By rocking the Aussies in their own den on a batting track, Agarkar has finally come of age. The all-rounder's slot had felt vacant since the retirement of Kapil Dev. Ever since he scored a century and had a five-wicket haul in his kitty while touring Pakistan as part of the India 'A' side, Agarkar had always tried to fit into that bill, but in vain. He couldn't carry the burden of expectations. However, the ton at the Mecca of cricket in a losing cause against England proved decisive for him. It showed glimpses of his power with the willow. Add to it his usual cameos in the instant version of the game, where he holds the Indian record for the fastest fifty.
Agarkar's career has been a roller coster. He began with a bang by becoming the quickest to claim 50 wickets in Limited Overs matches. However, he couldn't do justice to his potential in the longer version of the game. A mediocre debut against Zimbabwe and then the usual rounds of ins and outs was followed by the Australian tour in 1999 which turned out to be one of the darkest periods in his career, what with him earning the sobriquet 'Bombay Duck' following a string of ducks. Still, he did reasonably with the ball by emerging the leading wicket-taker in a tour where the Indians had nothing to cherish.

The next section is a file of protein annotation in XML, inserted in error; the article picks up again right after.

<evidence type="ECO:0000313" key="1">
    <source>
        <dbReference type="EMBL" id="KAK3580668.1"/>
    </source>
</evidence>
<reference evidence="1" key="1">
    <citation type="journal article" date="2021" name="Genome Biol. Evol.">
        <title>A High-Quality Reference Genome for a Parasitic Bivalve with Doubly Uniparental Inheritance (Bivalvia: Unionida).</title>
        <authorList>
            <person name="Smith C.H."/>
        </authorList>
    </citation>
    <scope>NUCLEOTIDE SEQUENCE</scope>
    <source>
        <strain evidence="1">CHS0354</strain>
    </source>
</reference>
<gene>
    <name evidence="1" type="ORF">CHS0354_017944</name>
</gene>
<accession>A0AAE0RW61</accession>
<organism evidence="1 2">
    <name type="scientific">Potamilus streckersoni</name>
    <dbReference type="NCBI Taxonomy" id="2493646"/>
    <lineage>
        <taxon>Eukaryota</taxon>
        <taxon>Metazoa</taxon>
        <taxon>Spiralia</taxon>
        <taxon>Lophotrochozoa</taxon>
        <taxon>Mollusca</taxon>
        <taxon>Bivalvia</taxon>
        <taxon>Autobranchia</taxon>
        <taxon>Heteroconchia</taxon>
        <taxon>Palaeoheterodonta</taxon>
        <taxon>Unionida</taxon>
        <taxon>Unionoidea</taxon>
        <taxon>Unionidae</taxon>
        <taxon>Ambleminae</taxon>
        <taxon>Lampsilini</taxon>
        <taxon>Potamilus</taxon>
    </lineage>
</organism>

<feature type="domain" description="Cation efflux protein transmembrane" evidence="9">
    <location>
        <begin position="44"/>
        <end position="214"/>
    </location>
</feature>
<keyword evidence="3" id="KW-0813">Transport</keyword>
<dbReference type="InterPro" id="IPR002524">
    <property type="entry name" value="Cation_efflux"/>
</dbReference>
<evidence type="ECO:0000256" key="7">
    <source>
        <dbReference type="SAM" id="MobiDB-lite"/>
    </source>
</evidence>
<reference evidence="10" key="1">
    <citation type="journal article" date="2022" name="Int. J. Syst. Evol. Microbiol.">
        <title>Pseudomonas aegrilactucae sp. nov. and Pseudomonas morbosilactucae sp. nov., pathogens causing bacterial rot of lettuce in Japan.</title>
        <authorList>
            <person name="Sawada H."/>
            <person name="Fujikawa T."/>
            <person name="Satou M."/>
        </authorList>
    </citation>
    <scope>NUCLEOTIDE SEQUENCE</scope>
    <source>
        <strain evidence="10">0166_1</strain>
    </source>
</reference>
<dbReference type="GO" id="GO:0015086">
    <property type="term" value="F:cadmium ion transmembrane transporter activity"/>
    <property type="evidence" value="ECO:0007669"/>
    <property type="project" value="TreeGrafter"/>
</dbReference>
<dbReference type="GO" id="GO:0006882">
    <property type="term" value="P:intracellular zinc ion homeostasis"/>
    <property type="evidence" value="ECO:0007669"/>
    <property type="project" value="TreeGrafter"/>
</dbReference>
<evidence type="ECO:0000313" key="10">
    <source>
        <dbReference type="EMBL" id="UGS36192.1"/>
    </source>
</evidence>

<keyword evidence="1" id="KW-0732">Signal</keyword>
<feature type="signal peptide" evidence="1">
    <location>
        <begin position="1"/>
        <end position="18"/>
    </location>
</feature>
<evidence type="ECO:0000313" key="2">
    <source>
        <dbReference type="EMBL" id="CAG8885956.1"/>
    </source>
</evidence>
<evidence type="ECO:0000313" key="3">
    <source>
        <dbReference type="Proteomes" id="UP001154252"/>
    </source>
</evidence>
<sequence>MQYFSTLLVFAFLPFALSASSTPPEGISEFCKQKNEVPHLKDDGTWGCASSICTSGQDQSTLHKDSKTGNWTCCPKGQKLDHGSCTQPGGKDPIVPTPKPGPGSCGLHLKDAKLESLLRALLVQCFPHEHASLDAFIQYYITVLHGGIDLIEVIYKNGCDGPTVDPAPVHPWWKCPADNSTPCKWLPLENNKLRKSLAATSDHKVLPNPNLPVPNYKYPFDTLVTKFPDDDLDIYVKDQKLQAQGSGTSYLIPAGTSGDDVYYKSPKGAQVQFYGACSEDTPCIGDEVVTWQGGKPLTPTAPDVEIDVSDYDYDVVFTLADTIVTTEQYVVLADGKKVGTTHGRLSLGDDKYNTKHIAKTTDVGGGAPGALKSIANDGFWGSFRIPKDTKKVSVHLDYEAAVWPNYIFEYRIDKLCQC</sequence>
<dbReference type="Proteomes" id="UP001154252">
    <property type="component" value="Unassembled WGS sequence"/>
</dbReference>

It has been a while since Agarkar has been trying to become a permanent fixture in the Test matches. The performance at Adelaide will in a long way help him in his endeavour. This Mumbai lad who hails from Shivaji Park has himself expressed his willingness to contribute more with the bat so as to fit in to the bill of an all-rounder which the team is desperately craving for.
When Australia rattled up 556 in their first innings, nobody expected them to collapse like a pack of cards in the second innings. In the absence of strike bowlers Zaheer Khan and Harbhajan Singh, Agarkar rose to the occasion to become the unlikely hero in India's resurgence by claiming six wickets including the prize scalp of first innings double-centurion Ricky Ponting before he opened his account. His deadly spell that was his best in all forms of the game opened the gates for a historic win Down Under after a long gap of 22 years.
Agarkar might not have the huge frame of a fast bowler, yet he has a few tricks up his sleeve as the Aussies realised on that eventful day in Adelaide. In One-day Internationals, he has been pretty consistent (though expensive) with his reverse swing and now he has added the incisive yorker to his armoury, which is a potent weapon, especially in the death overs.
Earlier, he had tried too hard which proved disastrous as proved in the World Cup's 99 edition in the Old Blighty. Now with age and experience, he has matured and the spell in Adelaide will do a lot to his confidence. If he can do more with the bat consistently, India's clamour for an all-rounder will end soon.